How to work WITH the referee at fencing competitions

Fencing referee administering a yellow card at a fencing tournament

by Ed Kaihatsu

Arguing with the fencing referee has a 100% failure rate. In this short essay, I will discuss why coaches who choose to do so need to reconsider their approach. Instead, they should think about how they can best work WITH fencing referees instead of AGAINST them. This is the second of a three-part piece on the critical aspects of coaching in fencing. Topics of other essays in this series include coaching at competitions, preparing the coach and preparing the athlete.

Never put a referee on the defense

Referees rarely change their judgement of a touch after an argument with a coach. Many coaches understand this logically, however, in the heat of the bout, they still choose to be unnecessarily aggressive when they believe a wrong call has been made.

It’s important to understand that human nature is not on your side in this scenario. Taking a combative tone will almost always provoke a defensive response, even if the referee is doubting their judgement. So behaviors such as shouting, stomping or pouting (believe me, I’ve seen it all) only make your situation worse.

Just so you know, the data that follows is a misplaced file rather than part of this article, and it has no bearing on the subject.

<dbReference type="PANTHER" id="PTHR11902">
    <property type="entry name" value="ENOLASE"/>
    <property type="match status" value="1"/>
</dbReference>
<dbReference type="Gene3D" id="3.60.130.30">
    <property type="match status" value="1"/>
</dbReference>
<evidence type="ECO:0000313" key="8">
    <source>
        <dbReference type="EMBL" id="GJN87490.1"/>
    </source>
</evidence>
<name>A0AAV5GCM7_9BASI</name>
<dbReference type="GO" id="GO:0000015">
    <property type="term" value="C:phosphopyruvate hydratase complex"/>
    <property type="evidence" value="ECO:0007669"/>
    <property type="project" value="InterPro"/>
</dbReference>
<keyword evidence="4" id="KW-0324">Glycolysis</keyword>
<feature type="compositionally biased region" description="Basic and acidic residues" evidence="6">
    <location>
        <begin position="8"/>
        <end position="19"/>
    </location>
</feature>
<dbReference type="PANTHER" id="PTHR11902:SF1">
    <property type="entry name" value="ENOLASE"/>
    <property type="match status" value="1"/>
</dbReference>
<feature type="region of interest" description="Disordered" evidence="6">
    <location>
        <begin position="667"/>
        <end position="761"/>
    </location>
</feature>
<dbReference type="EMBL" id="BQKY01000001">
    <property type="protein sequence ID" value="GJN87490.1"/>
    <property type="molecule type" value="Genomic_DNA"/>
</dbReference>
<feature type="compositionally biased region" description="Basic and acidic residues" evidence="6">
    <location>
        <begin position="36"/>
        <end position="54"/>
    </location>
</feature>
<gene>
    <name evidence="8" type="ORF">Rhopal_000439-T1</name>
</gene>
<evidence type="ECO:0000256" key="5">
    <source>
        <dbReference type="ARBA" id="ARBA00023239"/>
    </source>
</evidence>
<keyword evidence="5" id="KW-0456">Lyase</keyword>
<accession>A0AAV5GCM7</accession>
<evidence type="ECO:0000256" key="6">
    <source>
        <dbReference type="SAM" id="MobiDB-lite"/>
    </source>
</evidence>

Some coaches might think that arguing with the referee can be smart maneuver because it puts pressure on the official to show favor on future touches. I cannot say that this does not occur, however, it is not a sustainable strategy, and can very easily backfire. It’s important to remember that it’s your student that is up there giving their heart and soul, and ultimately they are the ones that will suffer the consequences if you push the referee too far.

Ask the fencing referee intelligent, constructive questions

You want the referee to be on your side, so work WITH the referee. Approaching the exchange like a discussion is much more likely to lead to a constructive result.